Japan Jobless Rate Steady, Household Spending Up

Japan's jobless rate was flat in December but the ratio of jobs to applicants hit a two-year low, suggesting that rising raw material costs and growing pessimism on the economy are making firms reluctant to boost hiring.

However, overall household spending and retail sales rose modestly in December from a year earlier, although this did not alter views that slack consumption and fears of a U.S. recession might force the Bank of Japan to cut rates this year.

"These labor figures point to a slowdown in the Japanese economy. Companies are curbing hiring amid growing uncertainties for the economic outlook," said Mamoru Yamazaki, chief economist at RBS Securities.

"With costs rising, it it getting harder for companies, especially small- and mid-sized ones, to raise wages."

The unemployment rate was 3.8 percent in December, slightly less than the 3.9 percent expected by economists.

Japan's jobless rate has crept up from a nine-year low of 3.6 percent seen last July, suggesting the job market is stalling as small firms, which employ seven out of 10 workers, lack pricing power and have held back on hiring.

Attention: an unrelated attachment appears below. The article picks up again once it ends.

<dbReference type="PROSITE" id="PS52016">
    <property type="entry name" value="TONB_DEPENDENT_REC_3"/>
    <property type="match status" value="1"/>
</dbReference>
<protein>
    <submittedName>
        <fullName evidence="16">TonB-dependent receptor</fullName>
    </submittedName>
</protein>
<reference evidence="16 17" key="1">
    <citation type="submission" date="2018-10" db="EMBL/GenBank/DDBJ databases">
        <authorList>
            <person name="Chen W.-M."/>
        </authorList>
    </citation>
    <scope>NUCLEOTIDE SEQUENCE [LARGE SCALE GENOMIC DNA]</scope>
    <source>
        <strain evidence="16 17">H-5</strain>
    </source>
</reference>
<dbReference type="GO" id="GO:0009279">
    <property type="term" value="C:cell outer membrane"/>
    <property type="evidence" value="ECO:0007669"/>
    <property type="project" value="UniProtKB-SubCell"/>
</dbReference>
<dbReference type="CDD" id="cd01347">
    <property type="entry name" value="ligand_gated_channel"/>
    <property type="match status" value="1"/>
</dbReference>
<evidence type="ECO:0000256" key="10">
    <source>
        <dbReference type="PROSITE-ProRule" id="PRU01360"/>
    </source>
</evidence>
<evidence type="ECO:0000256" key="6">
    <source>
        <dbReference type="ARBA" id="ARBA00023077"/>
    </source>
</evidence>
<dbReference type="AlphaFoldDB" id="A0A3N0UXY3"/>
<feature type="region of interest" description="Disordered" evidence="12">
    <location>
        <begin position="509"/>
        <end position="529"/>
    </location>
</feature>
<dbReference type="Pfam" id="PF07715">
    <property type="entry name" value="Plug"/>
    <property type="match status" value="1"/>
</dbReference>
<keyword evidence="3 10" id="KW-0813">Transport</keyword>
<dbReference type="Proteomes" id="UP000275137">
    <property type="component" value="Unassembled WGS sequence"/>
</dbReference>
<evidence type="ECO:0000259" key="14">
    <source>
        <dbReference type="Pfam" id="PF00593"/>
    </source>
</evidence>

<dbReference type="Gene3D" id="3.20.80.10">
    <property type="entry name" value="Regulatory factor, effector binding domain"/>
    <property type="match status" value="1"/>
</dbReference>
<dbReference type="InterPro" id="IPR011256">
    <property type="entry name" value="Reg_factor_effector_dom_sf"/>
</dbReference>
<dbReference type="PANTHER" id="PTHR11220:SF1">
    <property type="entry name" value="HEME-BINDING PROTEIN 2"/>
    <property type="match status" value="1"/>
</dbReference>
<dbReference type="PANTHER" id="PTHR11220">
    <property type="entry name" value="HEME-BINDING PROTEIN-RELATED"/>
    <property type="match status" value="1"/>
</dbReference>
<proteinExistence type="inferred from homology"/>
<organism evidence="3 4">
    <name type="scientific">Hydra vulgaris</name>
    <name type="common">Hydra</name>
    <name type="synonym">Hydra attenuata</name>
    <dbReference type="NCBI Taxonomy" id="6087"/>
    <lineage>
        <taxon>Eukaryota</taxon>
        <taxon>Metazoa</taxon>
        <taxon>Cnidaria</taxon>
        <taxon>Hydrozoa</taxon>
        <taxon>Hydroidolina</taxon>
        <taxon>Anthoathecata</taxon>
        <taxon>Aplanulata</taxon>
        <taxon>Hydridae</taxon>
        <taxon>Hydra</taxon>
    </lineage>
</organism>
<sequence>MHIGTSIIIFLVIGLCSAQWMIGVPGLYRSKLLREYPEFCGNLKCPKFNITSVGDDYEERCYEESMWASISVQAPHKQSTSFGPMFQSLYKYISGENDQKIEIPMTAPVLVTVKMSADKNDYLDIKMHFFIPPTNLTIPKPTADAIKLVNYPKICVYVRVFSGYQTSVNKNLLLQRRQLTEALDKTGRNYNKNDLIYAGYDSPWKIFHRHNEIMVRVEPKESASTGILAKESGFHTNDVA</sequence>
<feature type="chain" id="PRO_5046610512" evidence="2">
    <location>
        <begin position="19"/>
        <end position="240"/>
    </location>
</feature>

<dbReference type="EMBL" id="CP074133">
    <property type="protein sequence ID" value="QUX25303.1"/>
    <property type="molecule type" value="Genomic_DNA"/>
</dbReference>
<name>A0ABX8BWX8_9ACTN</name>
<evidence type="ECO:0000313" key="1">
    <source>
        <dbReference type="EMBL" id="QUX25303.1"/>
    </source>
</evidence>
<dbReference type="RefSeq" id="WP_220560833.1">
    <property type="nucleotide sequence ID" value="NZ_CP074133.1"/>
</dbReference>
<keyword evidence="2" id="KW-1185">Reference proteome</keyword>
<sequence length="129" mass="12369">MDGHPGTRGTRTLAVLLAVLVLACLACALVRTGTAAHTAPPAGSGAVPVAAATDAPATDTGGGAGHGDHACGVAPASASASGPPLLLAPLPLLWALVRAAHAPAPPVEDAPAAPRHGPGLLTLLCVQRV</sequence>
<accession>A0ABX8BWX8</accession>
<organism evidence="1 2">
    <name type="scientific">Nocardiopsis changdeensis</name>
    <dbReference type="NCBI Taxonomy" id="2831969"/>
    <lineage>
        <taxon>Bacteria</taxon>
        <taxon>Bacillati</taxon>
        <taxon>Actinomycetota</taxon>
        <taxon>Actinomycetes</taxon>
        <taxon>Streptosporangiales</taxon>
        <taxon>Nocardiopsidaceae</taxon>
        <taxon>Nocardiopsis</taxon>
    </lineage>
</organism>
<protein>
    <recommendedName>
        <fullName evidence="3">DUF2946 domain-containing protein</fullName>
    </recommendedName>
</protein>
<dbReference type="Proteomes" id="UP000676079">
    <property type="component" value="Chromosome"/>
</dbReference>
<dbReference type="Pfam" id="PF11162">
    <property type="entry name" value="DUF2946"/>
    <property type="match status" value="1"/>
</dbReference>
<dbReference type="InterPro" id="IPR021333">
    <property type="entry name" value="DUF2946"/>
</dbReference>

The jobs-to-applicants ratio for December was 0.98, meaning 98 jobs were available per 100 applicants, below the market forecast of 0.99 and the lowest reading since October 2005.

Financial markets showed limited reaction to the data, with gains in Wall Street stocks mostly behind a 2 percent rise in Tokyo's Nikkei 225 Average

Economics Minister Hiroko Ota told reporters after the data release that job conditions were improving as a trend but were currently "running on the same spot".

Consumers Surprise

Overall household spending in Japan rose 2.2 percent percent in December from a year earlier in price-adjusted real terms, to the surprise of economists that had expected a 0.2 percent fall amid tumbling stock prices and rising food prices that have hurt consumer sentiment.

Japanese retail sales rose 0.2 percent in December from a year earlier, slightly higher than a consensus forecast for a 0.1 percent rise.

The rise was largely due to a rise in oil prices, a government official said, adding annual retail sales fell in 2007 for the first time in five years due to slack auto sales and stable weather.

The BOJ left rates unchanged at 0.5 percent last week as widely expected. Turbulent markets and worries about a U.S. recession have heightened views that the central bank could abandon its rate-hike bias and cut rates sometime this year.